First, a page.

Though quiet and unobtrusive, the Lonoke County Agriculture Center at Lonoke has an effect felt nationwide, even globally with research in agriculture and aquaculture. County extension agent Keith Perkins told of the center’s work and other contributions made to agriculture in the county during the two-day annual meeting of the Association of Arkansas County Extension Agents held here last week.
Perkins, as outgoing president of the AACEA, hosted the annual meeting, which showcased Lonoke County’s contributions to agriculture and aquaculture.
The extension agents learned how Arkansas’ once thriving dairy industry could be in its final days; and how farmers have taken the lead in preserving the area’s water supply with the mammoth Bayou Meto Water Management Project in a daylong tour of the county.
James Smith, a Lonoke County dairyman, told the group that the number of dairies in the state is steadily dwindling, now down to about 90 from hundreds.
Only 30 years ago there were well over 100 dairies in Lonoke County, Smith said. “Now there are four.”
Arkansas no longer produces enough milk for local needs and must “import” from other states, he said.
Perkins led the county agents in a tour of the Agriculture Center, on U.S. Highway 70 at Lonoke, where much of the research on weeds, plant diseases and aquaculture is done by the University of Arkansas system.
Dr. Anita Kelly, fish biologist with the University of Arkansas at Pine Bluff, was a speaker.
“Our mandate is to study fish diseases in the state … and to check water quality, whether commercial or recreational,” she said.
The lab also helps certify fish-raising operations, allowing them to export world wide, Kelly said. “About six million baitfish leave Lonoke County every year,” she said.
Kelly also pointed out that the county is home to three of the world’s largest fish operations.
Anderson Fish Farms is among the largest baitfish producers.
J.M. Malone and Son, Inc., was the first to produce certified triploid grass carp on a commercial scale, Kelly said. Triploid grass carp are important for clearing weed-infested areas but not becoming an invasive species because they are unable to reproduce, she explained.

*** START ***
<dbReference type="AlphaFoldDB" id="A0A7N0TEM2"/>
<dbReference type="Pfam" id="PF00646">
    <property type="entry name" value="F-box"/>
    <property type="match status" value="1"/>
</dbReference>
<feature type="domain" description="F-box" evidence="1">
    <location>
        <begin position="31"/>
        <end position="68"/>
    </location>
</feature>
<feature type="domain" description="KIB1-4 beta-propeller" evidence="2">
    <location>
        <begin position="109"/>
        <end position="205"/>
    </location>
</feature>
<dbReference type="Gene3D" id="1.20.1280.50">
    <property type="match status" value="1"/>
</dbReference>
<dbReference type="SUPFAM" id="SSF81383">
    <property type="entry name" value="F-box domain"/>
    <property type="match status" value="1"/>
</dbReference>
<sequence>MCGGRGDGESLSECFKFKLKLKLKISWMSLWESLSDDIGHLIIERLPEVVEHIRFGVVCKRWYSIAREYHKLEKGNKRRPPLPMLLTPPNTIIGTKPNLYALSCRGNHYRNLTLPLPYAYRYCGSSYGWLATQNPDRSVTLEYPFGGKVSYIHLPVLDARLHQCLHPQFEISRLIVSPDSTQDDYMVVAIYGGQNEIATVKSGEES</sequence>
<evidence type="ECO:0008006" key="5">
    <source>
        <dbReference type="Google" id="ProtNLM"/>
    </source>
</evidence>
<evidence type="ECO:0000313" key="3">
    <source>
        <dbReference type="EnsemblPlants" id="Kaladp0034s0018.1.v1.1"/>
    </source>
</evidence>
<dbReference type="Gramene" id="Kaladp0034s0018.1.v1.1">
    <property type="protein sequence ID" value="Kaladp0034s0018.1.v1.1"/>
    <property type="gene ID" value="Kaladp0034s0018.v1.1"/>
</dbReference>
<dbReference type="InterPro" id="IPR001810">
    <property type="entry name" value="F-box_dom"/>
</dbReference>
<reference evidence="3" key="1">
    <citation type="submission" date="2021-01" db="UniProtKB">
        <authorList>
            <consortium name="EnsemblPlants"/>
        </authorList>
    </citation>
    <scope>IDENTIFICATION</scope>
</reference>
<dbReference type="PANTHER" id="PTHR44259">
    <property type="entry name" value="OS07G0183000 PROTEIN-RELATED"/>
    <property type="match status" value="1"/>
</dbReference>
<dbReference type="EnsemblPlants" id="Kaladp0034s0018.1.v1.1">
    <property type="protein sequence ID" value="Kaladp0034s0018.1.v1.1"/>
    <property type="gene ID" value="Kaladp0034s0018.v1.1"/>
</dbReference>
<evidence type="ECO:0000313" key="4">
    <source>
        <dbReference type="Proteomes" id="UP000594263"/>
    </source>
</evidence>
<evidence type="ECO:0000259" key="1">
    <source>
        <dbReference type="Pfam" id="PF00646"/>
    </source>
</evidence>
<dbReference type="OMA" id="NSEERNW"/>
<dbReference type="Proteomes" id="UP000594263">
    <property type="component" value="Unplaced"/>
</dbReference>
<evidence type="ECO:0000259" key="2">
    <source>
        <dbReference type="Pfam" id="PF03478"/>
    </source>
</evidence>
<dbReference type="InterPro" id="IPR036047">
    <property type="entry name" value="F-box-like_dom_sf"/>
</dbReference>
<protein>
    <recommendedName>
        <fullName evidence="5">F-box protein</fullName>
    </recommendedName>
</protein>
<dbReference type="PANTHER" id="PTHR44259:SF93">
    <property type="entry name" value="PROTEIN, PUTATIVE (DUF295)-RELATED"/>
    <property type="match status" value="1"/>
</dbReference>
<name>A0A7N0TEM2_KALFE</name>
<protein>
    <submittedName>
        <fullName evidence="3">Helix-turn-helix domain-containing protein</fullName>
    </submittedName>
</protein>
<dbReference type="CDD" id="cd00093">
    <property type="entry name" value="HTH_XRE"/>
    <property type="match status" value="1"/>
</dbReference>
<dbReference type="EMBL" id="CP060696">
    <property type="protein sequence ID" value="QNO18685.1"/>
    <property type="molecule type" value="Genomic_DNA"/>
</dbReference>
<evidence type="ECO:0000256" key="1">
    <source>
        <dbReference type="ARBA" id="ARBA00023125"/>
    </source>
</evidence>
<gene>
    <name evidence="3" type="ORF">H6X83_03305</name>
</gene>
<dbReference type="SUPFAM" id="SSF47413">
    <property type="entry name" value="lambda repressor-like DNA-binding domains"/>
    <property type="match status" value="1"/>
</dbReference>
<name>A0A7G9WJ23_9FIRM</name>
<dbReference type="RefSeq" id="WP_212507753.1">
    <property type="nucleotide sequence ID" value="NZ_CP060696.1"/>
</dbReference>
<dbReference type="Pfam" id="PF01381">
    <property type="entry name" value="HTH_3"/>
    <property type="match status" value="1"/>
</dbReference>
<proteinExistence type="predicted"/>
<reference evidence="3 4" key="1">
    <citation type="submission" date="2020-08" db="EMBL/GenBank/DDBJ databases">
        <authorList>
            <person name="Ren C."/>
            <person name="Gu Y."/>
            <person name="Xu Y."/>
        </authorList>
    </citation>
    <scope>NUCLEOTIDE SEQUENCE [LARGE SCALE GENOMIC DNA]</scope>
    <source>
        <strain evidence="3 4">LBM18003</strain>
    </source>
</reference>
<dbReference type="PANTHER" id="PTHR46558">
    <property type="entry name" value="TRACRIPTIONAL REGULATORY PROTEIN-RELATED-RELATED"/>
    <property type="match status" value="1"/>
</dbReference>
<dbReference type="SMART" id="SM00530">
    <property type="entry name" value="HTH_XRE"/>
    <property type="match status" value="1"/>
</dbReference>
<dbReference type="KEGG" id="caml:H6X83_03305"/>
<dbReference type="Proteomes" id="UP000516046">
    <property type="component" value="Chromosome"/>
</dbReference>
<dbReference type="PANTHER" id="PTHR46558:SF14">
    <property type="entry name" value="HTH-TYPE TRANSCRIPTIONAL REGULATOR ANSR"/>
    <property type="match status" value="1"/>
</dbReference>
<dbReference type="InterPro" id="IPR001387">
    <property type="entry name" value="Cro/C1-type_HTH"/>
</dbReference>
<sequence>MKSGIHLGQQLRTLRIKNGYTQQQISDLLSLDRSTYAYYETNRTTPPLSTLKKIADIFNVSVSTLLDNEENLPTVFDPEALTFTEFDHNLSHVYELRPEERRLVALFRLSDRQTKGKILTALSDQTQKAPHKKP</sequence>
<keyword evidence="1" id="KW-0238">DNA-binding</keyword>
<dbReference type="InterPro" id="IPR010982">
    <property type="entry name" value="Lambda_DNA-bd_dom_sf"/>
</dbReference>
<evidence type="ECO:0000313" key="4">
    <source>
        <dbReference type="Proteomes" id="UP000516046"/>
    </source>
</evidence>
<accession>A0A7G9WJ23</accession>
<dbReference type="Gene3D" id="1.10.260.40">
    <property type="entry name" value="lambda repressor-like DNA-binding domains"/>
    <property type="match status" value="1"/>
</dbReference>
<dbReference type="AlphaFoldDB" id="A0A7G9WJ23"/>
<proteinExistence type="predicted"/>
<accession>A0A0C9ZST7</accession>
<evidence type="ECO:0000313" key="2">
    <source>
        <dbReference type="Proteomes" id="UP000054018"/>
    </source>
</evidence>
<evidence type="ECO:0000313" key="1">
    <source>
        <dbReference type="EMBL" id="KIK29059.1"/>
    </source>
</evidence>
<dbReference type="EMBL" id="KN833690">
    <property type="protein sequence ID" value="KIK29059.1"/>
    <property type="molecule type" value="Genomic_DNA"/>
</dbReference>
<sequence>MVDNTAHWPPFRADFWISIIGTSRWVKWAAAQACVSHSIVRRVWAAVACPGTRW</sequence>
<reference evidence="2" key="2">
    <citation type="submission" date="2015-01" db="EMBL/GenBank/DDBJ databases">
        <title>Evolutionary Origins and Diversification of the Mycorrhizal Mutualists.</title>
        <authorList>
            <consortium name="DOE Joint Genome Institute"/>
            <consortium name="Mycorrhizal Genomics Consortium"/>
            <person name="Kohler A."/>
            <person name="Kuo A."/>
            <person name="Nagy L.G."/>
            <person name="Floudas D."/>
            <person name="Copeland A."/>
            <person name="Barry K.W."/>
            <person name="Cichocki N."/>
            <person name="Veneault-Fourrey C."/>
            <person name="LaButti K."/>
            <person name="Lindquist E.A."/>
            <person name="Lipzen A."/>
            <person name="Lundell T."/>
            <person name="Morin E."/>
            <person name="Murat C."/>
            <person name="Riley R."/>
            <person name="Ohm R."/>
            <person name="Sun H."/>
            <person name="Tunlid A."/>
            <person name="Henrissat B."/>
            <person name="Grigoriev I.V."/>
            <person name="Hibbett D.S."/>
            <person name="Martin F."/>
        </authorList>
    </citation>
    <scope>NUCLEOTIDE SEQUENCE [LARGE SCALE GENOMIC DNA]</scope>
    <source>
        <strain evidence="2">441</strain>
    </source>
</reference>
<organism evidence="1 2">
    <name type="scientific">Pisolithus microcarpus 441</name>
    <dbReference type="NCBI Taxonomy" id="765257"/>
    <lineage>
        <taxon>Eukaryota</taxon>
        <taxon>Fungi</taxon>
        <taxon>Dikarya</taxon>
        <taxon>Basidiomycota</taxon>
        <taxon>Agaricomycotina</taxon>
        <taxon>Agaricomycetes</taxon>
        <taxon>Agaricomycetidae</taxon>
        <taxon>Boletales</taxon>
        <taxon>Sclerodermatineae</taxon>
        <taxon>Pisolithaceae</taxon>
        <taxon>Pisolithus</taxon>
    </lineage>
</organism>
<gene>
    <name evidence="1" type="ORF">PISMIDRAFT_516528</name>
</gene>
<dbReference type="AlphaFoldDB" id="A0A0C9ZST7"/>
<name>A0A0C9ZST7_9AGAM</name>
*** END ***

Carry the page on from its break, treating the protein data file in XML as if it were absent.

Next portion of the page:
Keo Fish Farms is the world’s largest producer of hybrid striped bass, Kelly said.
Aquaculture research is important because there are only three antibiotics that can be used in fish farming, and two antifungals, Kelly said.
Kelly also explained a small eco-system operating at the laboratory raising peppers and fish together. The plants remove the fish wastes from the water, which is re-circulated. The plants and fish have been together for about two years now, she said.
The weed research and disease laboratories were also visited.
Perkins said that, since farming is an inherently risky business, extension agents must often cope with the trepidation of farmers when posed with suggested changes stemming from the research done at the center. “The first question will be, ‘Why should I change what’s been working for me,’” he said.
Retiring farmers used to be replaced by their children, Smith said. “Now, when someone gets out of the business, you have lost another dairy.”
Smith, speaking with county agents on a tour of his dairy operation, told of the daunting challenges of dairy farming. Smith has a dairy herd on about 300 acres near Woodlawn.
Feed, drought, strong competition posed by “western” mega-dairies have combined into what is likely the end of “small” operations such as the one he shares with his father, Bill Smith.
Aflatoxin, present in some corn supplies, can rapidly climb to unacceptable levels, Smith said. “If it gets into the milk, and your milk contaminates what’s already in the truck, it’s all yours and it all gets dumped,” he said.
Dairies will also reject loads that test positive for antibiotics, Smith said. He said he does not feed antibiotics to his cattle, but they are used to treat injuries and infections — milk from treated cows cannot be sold until the antibiotic has cleared from its system.
But perhaps the greatest threat to smaller dairies such as his are the huge operations in western states, Smith said. “They run on a margin that I can hardly compete with,” he said.
Yet, despite the difficulties, there is nothing else he would rather be doing, Smith said. “It’s in the blood,” he remarked.
Gene Sullivan, project manager for the Bayou Meto Water Management Project, explained the multi-county, multi-function project.
Begun in 1950 as a flood control measure, the project has evolved to meet a wide range of needs from wetlands recovery, to wildlife preservation, and agriculture.
When complete, the giant pumping stations at Scott and Reydell will pump water from the Arkansas River into the system when levels are low, and out of the system into the river when too high, Sullivan said.
The project would serve about 433,000 acres including about 270,000 acres of cropland, 22,000 acres of fish farms, the Bayou Meto Wildlife Management Area, hardwood forest protection, and wetland management in Lonoke, Prairie and Jefferson counties.
It will also serve to protect the aquifers underlying the area, which have been hard hit by irrigation needs, Sullivan said.
The Marion Berry Pump Station, near the David D. Terry Lock and Dam at Scott, now under construction, will have six pumps with a total capacity of 1,750 cubic feet of water every second, Sullivan said.
There will be two other, smaller, pump stations; one south of Lonoke and one at Reydell, Sullivan said.
When complete the system will include more than 100 miles of canals, more than 460 miles of pipelines; and 132 miles of ditches, Sullivan said.
Farmers formed a water improvement district and are already paying levies for the system, and will pay to take water from the system when operating, Sullivan said.